Democrats see hope for 2012 in Medicare

After months on the political defensive, Democrats are convinced their fortunes have turned, and the reason can be summed up in a single word: Medicare.

By swiping a reliably Republican congressional seat in upstate New York — after making Medicare the central issue in the campaign — Democrats underscored, again, a truism of American politics: Voters are all in favor of spending cuts and hard choices, so long as someone else is swallowing the bitter pill.

Less than a day after Kathy Hochul upset Republican Jane Corwin in a three-way race, Democrats in the Senate sought to extend their political advantage by calling a vote on the House GOP budget plan, which included a proposal to eventually convert Medicare into a voucher system. Five Republicans joined the unified Democrats in rejecting the plan on a 40-57 vote.

It is easy to overstate the importance of any single election, especially an off-year contest like the one Tuesday in the suburbs of Rochester and Buffalo. Politically speaking, November 2012 is light-years away.

But as the glee among Democrats and the worry among Republicans indicated Wednesday, the momentum the GOP enjoyed after last November's crushing midterm performance has come to a dead halt.

More significantly, Hochul's victory put a fine point on tensions within the GOP, between the need to appease budget-slashing "tea partiers" while holding the crucial support of independent and older voters. Both appeared to turn away from Corwin in the last days of the campaign; for emphasis, Hochul supporters chanted, "Medicare! Medicare!" at her victory party Tuesday night.

Several dozen congressional Republicans are running in competitive contests next year, and they face perhaps the greatest peril. All but four House members voted for the budget blueprint that includes the controversial Medicare plan by Wisconsin Rep. Paul D. Ryan. The goal, he said, was to stabilize the program and cut nearly $6 trillion in federal spending.

The proposal was destined to fail in a divided Congress. But the Medicare issue soon spilled into the GOP presidential race, with former House Speaker Newt Gingrich forced to apologize after knocking Ryan's plan. Other Republican hopefuls have embraced the proposal to varying degrees.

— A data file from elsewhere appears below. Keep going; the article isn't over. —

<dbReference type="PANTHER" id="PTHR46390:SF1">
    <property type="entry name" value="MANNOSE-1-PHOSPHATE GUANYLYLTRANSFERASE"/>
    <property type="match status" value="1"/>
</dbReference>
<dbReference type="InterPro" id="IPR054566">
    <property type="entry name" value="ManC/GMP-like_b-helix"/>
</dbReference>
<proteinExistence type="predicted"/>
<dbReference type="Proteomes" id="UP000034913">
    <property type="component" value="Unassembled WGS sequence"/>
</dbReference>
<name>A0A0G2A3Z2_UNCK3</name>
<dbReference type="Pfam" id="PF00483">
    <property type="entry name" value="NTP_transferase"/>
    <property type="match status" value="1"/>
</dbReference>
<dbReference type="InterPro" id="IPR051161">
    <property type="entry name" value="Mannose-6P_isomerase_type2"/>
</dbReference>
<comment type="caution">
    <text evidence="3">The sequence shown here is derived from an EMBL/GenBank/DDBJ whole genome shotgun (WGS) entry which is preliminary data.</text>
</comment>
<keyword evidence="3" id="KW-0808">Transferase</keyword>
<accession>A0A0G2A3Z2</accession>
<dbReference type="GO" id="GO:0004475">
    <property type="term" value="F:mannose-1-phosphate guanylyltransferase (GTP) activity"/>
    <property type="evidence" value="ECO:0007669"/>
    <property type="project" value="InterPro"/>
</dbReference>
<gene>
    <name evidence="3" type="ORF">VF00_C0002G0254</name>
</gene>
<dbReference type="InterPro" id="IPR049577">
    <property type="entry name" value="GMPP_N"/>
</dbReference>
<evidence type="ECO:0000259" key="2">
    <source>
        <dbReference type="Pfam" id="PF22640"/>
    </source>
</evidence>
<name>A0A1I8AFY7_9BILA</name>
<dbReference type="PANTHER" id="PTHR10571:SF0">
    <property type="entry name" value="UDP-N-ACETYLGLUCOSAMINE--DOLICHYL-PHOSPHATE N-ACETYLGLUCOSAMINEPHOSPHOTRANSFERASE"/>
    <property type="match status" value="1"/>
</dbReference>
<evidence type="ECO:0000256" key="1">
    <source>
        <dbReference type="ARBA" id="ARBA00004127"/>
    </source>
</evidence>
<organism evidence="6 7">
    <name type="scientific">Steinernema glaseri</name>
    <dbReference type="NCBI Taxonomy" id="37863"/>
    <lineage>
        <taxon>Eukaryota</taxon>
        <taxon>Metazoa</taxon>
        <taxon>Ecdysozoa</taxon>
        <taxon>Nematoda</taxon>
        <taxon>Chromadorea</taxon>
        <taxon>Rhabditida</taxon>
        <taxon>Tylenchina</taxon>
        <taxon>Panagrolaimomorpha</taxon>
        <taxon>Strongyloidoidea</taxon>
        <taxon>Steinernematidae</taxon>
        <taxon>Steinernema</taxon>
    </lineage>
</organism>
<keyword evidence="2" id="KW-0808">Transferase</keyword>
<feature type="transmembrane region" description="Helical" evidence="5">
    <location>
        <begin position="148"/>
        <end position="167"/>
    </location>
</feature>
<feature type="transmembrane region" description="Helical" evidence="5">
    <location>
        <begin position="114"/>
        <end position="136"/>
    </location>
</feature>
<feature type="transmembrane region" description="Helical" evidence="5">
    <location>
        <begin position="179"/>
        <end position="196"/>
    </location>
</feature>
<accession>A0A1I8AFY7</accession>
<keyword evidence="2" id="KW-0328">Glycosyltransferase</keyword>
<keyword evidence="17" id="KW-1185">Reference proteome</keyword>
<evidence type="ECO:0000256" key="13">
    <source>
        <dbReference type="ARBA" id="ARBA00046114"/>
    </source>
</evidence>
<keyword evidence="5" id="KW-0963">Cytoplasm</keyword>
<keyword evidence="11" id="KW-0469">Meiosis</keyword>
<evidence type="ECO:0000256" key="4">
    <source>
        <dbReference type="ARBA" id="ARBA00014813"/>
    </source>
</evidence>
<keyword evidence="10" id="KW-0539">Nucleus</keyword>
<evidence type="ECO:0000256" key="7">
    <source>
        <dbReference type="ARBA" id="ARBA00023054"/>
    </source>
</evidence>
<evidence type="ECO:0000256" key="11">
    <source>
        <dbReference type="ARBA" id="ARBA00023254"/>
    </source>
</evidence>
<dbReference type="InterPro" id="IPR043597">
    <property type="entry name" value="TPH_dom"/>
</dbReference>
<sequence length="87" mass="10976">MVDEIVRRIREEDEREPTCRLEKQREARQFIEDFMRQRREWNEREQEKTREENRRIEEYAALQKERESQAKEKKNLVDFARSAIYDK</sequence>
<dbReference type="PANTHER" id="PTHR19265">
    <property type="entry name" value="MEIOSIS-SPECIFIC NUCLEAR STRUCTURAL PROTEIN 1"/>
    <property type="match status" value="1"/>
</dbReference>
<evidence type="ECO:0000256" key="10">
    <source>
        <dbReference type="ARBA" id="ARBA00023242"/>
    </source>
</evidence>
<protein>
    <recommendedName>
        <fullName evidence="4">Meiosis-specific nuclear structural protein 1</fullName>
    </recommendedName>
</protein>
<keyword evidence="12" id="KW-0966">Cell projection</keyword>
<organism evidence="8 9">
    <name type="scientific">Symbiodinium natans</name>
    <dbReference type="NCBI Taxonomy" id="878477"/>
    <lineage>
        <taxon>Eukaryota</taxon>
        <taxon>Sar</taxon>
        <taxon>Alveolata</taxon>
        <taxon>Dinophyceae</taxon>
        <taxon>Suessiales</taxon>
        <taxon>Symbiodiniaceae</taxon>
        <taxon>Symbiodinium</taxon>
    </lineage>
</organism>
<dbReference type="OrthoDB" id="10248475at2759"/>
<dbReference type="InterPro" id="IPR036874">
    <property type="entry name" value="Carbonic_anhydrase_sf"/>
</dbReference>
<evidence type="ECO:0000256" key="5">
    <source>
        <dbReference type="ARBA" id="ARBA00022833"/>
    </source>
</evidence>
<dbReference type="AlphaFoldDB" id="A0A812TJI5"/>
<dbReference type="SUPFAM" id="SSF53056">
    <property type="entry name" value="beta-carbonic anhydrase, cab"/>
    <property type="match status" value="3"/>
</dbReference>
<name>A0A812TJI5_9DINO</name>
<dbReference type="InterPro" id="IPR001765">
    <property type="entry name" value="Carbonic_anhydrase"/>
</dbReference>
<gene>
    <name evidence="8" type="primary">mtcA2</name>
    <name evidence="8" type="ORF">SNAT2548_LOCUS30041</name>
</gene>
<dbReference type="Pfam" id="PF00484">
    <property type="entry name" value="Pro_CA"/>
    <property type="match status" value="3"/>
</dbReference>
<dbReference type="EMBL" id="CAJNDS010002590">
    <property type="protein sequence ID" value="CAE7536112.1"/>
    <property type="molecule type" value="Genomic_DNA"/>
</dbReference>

"That may be good for their tea party positioning," said Bill Burton, a former White House spokesman running an independent Democratic expenditure campaign," "but it's not where the American people are."

"Jumping off the Empire State Building is bold too," Burton added, referring to the risk Republicans took — courageously, they say — in the name of fiscal responsibility. "But it's not good politics."

The New York congressional seat was one that Republicans held for years. It came open earlier this year when Rep. Christopher Lee, who is married, resigned after being caught sending a photo of himself shirtless to a potential date via Craigslist.

The two major parties and their political allies poured millions of dollars into the contest, turning the upstate suburbs and countryside in a testing ground for 2012 themes and strategies.

With their victory, Democrats now need 24 seats to reclaim a House majority. Democrats have targeted 61 districts won by President Obama but held by Republicans.

Next up is a July election to fill the seat of former Rep. Jane Harman (D-Venice), which seems likely to stay in Democratic hands. A third special election in Nevada in September is expected to be more competitive; to the relief of many in the GOP, former state Assemblywoman Sharron Angle, who waged a bumbling campaign last year against Sen. Majority Leader Harry Reid, announced Wednesday she would not run.

But that was a rare bit of good news for Republicans, who devoted most of the day to containing the political damage from Tuesday night's loss. They cited the unusual circumstances, noting that the contest was a three-way race between a Democrat, a Republican and a former Democrat running on the tea party line, and suggested Hochul's 47% support was hardly a ringing mandate.

Ryan tried to shift the focus to Democrats' lack of a Medicare alternative. "Democrats have chosen to shamelessly distort and demagogue the issue to try to scare seniors," he said in an interview. "We have a year and half to get the facts out. I'm very confident of that."

Still, Republicans were wary of spending too much time bogged down in a Medicare fight.

"They want to cherry-pick the Republican plan and make it about the one thing they think they can win — in this case, Medicare," said David Winston, an advisor to the GOP leadership in Congress.

Others agreed that the GOP, if astute, has plenty of time to shift the focus from Medicare before November 2012.

"All we're talking about now is the budget and Ryan's Medicare plan and entitlements and spending," said Stuart Rothenberg, who handicaps elections for his nonpartisan Rothenberg Political Report. "By then we could be talking about where unemployment stands and how Obama has performed on any number of issues."

But in the short term at least, Tuesday's victory presented Democrats with not just a winning issue but a psychological lift that should help in fundraising and, crucially, recruiting candidates.

Democrats "have gotten their chins up off the floor after dragging around since last November," said Mike Fraioli, a party strategist with clients nationwide. "Something like this makes it a lot easier to talk to potential candidates and get them interested in running.

"I'm not sure how long it lasts," he added, "but it's a whole new attitude."

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